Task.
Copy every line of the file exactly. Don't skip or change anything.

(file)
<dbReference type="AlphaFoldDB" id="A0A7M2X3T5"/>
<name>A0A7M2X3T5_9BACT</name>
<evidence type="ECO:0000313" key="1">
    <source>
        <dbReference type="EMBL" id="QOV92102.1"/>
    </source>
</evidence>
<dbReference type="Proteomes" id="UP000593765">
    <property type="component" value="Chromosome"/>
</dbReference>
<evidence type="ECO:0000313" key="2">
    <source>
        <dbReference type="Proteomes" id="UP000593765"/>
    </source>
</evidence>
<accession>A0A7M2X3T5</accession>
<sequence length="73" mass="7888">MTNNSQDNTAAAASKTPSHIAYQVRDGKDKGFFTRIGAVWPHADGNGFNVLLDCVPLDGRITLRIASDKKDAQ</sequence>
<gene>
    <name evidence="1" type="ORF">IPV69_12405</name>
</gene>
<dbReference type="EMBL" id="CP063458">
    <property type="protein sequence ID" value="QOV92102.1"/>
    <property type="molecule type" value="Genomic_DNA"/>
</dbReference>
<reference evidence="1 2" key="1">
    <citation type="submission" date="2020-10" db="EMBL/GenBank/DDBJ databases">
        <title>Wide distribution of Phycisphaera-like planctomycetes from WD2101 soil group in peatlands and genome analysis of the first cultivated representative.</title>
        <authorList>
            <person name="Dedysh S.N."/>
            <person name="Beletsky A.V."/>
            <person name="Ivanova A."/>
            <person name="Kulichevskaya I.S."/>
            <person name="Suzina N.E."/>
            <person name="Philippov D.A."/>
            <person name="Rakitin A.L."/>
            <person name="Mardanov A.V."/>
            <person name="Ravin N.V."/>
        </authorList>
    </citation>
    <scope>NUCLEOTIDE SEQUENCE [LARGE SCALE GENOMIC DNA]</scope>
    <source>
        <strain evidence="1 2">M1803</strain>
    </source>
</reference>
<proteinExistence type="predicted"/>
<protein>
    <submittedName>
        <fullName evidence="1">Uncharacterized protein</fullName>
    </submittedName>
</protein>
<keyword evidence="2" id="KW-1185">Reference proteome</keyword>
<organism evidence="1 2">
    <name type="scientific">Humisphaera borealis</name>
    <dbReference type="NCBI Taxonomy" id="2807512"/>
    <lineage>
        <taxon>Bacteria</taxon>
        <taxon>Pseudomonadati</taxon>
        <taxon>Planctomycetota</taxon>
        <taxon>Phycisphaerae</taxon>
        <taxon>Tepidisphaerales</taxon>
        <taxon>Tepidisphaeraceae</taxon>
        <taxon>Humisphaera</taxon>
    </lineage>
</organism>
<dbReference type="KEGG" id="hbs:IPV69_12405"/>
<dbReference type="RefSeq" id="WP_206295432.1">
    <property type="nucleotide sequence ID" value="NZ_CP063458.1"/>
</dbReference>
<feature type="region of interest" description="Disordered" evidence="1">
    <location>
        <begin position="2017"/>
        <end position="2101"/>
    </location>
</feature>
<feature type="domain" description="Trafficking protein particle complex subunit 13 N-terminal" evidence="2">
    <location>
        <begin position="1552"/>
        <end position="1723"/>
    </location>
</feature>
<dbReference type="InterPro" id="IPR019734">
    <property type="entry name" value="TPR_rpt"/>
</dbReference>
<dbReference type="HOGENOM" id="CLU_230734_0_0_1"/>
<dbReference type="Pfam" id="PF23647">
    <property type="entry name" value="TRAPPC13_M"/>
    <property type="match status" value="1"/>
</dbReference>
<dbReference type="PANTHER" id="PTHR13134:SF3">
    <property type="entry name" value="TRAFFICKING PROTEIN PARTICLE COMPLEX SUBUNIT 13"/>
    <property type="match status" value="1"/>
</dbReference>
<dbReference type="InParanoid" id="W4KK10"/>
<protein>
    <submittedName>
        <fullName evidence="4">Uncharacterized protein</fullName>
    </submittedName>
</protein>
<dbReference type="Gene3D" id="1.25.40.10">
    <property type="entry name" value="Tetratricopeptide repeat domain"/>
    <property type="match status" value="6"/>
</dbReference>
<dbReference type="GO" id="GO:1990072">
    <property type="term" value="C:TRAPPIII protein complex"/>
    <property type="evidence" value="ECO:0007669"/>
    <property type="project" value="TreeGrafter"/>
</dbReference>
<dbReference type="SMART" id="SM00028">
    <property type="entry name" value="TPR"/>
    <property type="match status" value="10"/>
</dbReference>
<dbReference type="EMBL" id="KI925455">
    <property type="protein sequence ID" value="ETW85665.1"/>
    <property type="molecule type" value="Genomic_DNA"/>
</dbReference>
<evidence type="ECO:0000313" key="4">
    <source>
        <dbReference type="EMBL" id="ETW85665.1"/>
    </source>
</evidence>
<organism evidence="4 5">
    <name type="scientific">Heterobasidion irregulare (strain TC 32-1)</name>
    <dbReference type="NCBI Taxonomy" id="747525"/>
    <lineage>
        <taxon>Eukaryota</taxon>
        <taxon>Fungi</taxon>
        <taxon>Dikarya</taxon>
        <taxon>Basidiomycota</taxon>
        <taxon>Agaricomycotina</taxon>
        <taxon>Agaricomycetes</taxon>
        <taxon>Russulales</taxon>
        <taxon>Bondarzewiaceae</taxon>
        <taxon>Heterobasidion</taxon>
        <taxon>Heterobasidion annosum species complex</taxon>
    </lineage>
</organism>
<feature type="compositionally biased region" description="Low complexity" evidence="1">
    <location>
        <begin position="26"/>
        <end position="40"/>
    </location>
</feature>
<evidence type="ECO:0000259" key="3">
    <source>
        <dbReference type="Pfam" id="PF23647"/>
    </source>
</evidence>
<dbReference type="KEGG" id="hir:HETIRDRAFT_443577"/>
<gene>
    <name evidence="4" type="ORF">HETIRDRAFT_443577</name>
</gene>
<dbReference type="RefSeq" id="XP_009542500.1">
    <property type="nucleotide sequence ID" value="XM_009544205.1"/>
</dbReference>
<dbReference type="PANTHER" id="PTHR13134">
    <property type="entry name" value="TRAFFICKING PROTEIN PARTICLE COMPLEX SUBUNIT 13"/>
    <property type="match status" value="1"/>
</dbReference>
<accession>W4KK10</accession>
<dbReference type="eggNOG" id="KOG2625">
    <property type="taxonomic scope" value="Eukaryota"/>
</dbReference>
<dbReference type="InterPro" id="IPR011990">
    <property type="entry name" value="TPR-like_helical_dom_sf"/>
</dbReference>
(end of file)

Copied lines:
<dbReference type="AlphaFoldDB" id="A0A7M2X3T5"/>
<name>A0A7M2X3T5_9BACT</name>
<evidence type="ECO:0000313" key="1">
    <source>
        <dbReference type="EMBL" id="QOV92102.1"/>
    </source>
</evidence>
<dbReference type="Proteomes" id="UP000593765">
    <property type="component" value="Chromosome"/>
</dbReference>
<evidence type="ECO:0000313" key="2">
    <source>
        <dbReference type="Proteomes" id="UP000593765"/>
    </source>
</evidence>
<accession>A0A7M2X3T5</accession>
<sequence length="73" mass="7888">MTNNSQDNTAAAASKTPSHIAYQVRDGKDKGFFTRIGAVWPHADGNGFNVLLDCVPLDGRITLRIASDKKDAQ</sequence>
<gene>
    <name evidence="1" type="ORF">IPV69_12405</name>
</gene>
<dbReference type="EMBL" id="CP063458">
    <property type="protein sequence ID" value="QOV92102.1"/>
    <property type="molecule type" value="Genomic_DNA"/>
</dbReference>
<reference evidence="1 2" key="1">
    <citation type="submission" date="2020-10" db="EMBL/GenBank/DDBJ databases">
        <title>Wide distribution of Phycisphaera-like planctomycetes from WD2101 soil group in peatlands and genome analysis of the first cultivated representative.</title>
        <authorList>
            <person name="Dedysh S.N."/>
            <person name="Beletsky A.V."/>
            <person name="Ivanova A."/>
            <person name="Kulichevskaya I.S."/>
            <person name="Suzina N.E."/>
            <person name="Philippov D.A."/>
            <person name="Rakitin A.L."/>
            <person name="Mardanov A.V."/>
            <person name="Ravin N.V."/>
        </authorList>
    </citation>
    <scope>NUCLEOTIDE SEQUENCE [LARGE SCALE GENOMIC DNA]</scope>
    <source>
        <strain evidence="1 2">M1803</strain>
    </source>
</reference>
<proteinExistence type="predicted"/>
<protein>
    <submittedName>
        <fullName evidence="1">Uncharacterized protein</fullName>
    </submittedName>
</protein>
<keyword evidence="2" id="KW-1185">Reference proteome</keyword>
<organism evidence="1 2">
    <name type="scientific">Humisphaera borealis</name>
    <dbReference type="NCBI Taxonomy" id="2807512"/>
    <lineage>
        <taxon>Bacteria</taxon>
        <taxon>Pseudomonadati</taxon>
        <taxon>Planctomycetota</taxon>
        <taxon>Phycisphaerae</taxon>
        <taxon>Tepidisphaerales</taxon>
        <taxon>Tepidisphaeraceae</taxon>
        <taxon>Humisphaera</taxon>
    </lineage>
</organism>
<dbReference type="KEGG" id="hbs:IPV69_12405"/>
<dbReference type="RefSeq" id="WP_206295432.1">
    <property type="nucleotide sequence ID" value="NZ_CP063458.1"/>
</dbReference>
<feature type="region of interest" description="Disordered" evidence="1">
    <location>
        <begin position="2017"/>
        <end position="2101"/>
    </location>
</feature>
<feature type="domain" description="Trafficking protein particle complex subunit 13 N-terminal" evidence="2">
    <location>
        <begin position="1552"/>
        <end position="1723"/>
    </location>
</feature>
<dbReference type="InterPro" id="IPR019734">
    <property type="entry name" value="TPR_rpt"/>
</dbReference>
<dbReference type="HOGENOM" id="CLU_230734_0_0_1"/>
<dbReference type="Pfam" id="PF23647">
    <property type="entry name" value="TRAPPC13_M"/>
    <property type="match status" value="1"/>
</dbReference>
<dbReference type="PANTHER" id="PTHR13134:SF3">
    <property type="entry name" value="TRAFFICKING PROTEIN PARTICLE COMPLEX SUBUNIT 13"/>
    <property type="match status" value="1"/>
</dbReference>
<dbReference type="InParanoid" id="W4KK10"/>
<protein>
    <submittedName>
        <fullName evidence="4">Uncharacterized protein</fullName>
    </submittedName>
</protein>
<dbReference type="Gene3D" id="1.25.40.10">
    <property type="entry name" value="Tetratricopeptide repeat domain"/>
    <property type="match status" value="6"/>
</dbReference>
<dbReference type="GO" id="GO:1990072">
    <property type="term" value="C:TRAPPIII protein complex"/>
    <property type="evidence" value="ECO:0007669"/>
    <property type="project" value="TreeGrafter"/>
</dbReference>
<dbReference type="SMART" id="SM00028">
    <property type="entry name" value="TPR"/>
    <property type="match status" value="10"/>
</dbReference>
<dbReference type="EMBL" id="KI925455">
    <property type="protein sequence ID" value="ETW85665.1"/>
    <property type="molecule type" value="Genomic_DNA"/>
</dbReference>
<evidence type="ECO:0000313" key="4">
    <source>
        <dbReference type="EMBL" id="ETW85665.1"/>
    </source>
</evidence>
<organism evidence="4 5">
    <name type="scientific">Heterobasidion irregulare (strain TC 32-1)</name>
    <dbReference type="NCBI Taxonomy" id="747525"/>
    <lineage>
        <taxon>Eukaryota</taxon>
        <taxon>Fungi</taxon>
        <taxon>Dikarya</taxon>
        <taxon>Basidiomycota</taxon>
        <taxon>Agaricomycotina</taxon>
        <taxon>Agaricomycetes</taxon>
        <taxon>Russulales</taxon>
        <taxon>Bondarzewiaceae</taxon>
        <taxon>Heterobasidion</taxon>
        <taxon>Heterobasidion annosum species complex</taxon>
    </lineage>
</organism>
<feature type="compositionally biased region" description="Low complexity" evidence="1">
    <location>
        <begin position="26"/>
        <end position="40"/>
    </location>
</feature>
<evidence type="ECO:0000259" key="3">
    <source>
        <dbReference type="Pfam" id="PF23647"/>
    </source>
</evidence>
<dbReference type="KEGG" id="hir:HETIRDRAFT_443577"/>
<gene>
    <name evidence="4" type="ORF">HETIRDRAFT_443577</name>
</gene>
<dbReference type="RefSeq" id="XP_009542500.1">
    <property type="nucleotide sequence ID" value="XM_009544205.1"/>
</dbReference>
<dbReference type="PANTHER" id="PTHR13134">
    <property type="entry name" value="TRAFFICKING PROTEIN PARTICLE COMPLEX SUBUNIT 13"/>
    <property type="match status" value="1"/>
</dbReference>
<accession>W4KK10</accession>
<dbReference type="eggNOG" id="KOG2625">
    <property type="taxonomic scope" value="Eukaryota"/>
</dbReference>
<dbReference type="InterPro" id="IPR011990">
    <property type="entry name" value="TPR-like_helical_dom_sf"/>
</dbReference>